The price of gas, like all things retail, is the product of supply and demand. When demand is high -- i.e., a good or recovering economy -- the price is high. But when demand is low -- i.e., a Bush-style global economic meltdown -- the price of gas is low. It's not just consumers at the pump that drive the demand for oil, but consumers everywhere in the retail chain. Those Fritos don't climb up on the shelf all on their own, you know. When you start buying more of pretty much anything, you're increasing demand for oil. Goods travel.
It's hard to argue that rising gas prices are a good thing, but they are a good sign. And that's a difficult argument to make. Which probably explains why President Obama didn't make it when he was speaking about energy yesterday.
But the truth is that, even if we could somehow sustain a static, unchanging economy where the needle on the demand meter never so much as quivered, the price of gas would never go down. Ever. It would only rise. Again, it's supply and demand. Supply is shrinking. If you doubt that, consider the XL pipeline and the Canadian tar sands. We're now so desperate for oil that we'll literally squeeze it out of rocks. This isn't the sort of thing you do when there's plenty of the stuff lying around. The Oil Age is winding down, whether we want it to or not.
All of which makes what the president calls an "all-of-the-above" approach to energy production seem pretty sensible. We're kicking the oil habit, whether we like it or not. "Anybody who tells you we can drill our way out of this problem doesn’t know what they’re talking about, or just isn’t telling you the truth," Obama told a crowd at the University of Miami. I'd like to see "all-of-the-above" with even less emphasis on drilling, but you take what you can get.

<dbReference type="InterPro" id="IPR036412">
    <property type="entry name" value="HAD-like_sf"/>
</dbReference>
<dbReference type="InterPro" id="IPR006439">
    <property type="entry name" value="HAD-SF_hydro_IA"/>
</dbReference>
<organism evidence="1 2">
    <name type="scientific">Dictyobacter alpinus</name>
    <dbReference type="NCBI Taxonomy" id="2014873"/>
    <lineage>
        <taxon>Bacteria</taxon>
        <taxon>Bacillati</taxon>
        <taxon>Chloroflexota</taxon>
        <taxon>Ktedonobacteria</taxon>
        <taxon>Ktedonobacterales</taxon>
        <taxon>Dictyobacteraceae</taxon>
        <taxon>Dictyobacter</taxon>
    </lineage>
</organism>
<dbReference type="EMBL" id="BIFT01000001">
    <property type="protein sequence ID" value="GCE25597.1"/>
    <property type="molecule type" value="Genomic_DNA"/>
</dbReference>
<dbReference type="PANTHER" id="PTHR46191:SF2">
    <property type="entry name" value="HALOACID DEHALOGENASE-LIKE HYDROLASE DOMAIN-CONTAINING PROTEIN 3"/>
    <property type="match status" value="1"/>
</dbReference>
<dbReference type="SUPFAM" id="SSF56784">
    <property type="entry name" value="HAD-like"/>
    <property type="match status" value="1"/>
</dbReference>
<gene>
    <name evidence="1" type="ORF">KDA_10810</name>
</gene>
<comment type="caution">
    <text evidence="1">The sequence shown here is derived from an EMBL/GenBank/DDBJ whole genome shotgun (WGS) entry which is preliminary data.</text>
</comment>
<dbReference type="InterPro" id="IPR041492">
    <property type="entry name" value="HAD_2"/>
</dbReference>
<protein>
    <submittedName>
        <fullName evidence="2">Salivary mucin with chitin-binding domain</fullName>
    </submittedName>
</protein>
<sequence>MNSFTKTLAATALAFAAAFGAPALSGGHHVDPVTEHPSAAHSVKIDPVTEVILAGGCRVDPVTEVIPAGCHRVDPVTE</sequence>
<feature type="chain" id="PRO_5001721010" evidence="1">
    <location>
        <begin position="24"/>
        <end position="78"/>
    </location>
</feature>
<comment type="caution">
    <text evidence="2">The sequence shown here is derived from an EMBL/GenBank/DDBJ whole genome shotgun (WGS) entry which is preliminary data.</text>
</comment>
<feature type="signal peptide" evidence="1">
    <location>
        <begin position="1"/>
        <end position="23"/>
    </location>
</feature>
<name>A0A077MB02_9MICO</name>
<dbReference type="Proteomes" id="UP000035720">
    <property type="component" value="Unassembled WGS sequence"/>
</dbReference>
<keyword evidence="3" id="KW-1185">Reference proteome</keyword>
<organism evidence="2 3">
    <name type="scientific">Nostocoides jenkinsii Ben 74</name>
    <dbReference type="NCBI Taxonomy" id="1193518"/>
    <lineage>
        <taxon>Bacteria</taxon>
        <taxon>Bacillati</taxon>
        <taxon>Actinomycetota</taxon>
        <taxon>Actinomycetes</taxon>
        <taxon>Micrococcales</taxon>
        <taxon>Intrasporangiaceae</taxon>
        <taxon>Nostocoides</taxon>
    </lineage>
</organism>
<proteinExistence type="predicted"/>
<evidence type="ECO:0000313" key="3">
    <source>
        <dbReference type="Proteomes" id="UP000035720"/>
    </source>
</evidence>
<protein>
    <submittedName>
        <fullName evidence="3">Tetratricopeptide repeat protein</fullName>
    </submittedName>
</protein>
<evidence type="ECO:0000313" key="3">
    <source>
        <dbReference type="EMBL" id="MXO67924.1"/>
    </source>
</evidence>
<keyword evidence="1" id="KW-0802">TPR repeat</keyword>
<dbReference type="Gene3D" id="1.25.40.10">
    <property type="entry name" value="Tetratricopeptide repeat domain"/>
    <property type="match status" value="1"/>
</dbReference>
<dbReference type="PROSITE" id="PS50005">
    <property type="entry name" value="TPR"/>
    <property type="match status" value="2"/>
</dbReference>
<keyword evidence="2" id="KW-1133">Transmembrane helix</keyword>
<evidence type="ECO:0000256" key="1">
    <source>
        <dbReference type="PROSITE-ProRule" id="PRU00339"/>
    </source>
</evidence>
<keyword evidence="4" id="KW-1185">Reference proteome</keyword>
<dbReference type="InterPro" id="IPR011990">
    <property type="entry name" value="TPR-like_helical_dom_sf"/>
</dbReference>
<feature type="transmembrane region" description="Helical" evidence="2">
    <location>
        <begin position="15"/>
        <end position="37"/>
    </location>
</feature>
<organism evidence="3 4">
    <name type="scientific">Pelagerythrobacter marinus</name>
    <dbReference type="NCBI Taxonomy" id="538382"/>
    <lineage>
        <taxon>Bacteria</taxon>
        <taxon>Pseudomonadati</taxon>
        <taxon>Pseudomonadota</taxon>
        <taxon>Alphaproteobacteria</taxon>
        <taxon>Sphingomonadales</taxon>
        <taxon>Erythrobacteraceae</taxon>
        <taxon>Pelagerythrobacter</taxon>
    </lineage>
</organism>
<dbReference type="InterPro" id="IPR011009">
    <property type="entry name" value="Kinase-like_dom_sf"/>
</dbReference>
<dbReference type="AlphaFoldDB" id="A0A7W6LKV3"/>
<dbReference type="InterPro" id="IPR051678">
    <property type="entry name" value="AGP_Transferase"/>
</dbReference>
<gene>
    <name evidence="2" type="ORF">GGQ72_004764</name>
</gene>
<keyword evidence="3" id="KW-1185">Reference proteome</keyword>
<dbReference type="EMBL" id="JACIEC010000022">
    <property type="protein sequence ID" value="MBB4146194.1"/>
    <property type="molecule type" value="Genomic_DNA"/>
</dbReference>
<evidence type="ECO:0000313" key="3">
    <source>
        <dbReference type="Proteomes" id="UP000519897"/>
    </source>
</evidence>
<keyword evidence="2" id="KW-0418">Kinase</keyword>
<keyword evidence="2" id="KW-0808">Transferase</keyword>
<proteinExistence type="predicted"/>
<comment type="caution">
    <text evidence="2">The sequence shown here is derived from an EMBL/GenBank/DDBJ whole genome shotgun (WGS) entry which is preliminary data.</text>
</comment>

Needless to say, this isn't very popular with Republicans. It deals with reality and they hate that.
Gas prices did not figure prominently in the Republican debate on Wednesday in Arizona, where the candidates trained most of their fire on one another. But Republicans in Congress criticized Mr. Obama for not opening more federal land to exploration, and for not approving the Keystone XL pipeline.
“The president would like everyone to forget that gas prices have doubled over the past three years while he consistently blocked and slowed the production of American-made energy,” a spokesman for House Speaker John A. Boehner, Brendan Buck, said in a statement.
Any environmentalist will tell you this just isn't true, as a Wall Street Journal graphic illustrates:
If Barack Obama has "consistently blocked and slowed the production of American-made energy," he's been hopelessly incompetent in his secret plan to halt oil production. And, with all that new production, the price of gas continues to rise -- you could double it and it'd still rise. We can't produce enough to make a dent and the rest of the world is running out.
No, there's only one way to bring gas prices down significantly. The Republican way -- through a global recession. I'm not a fan of that option.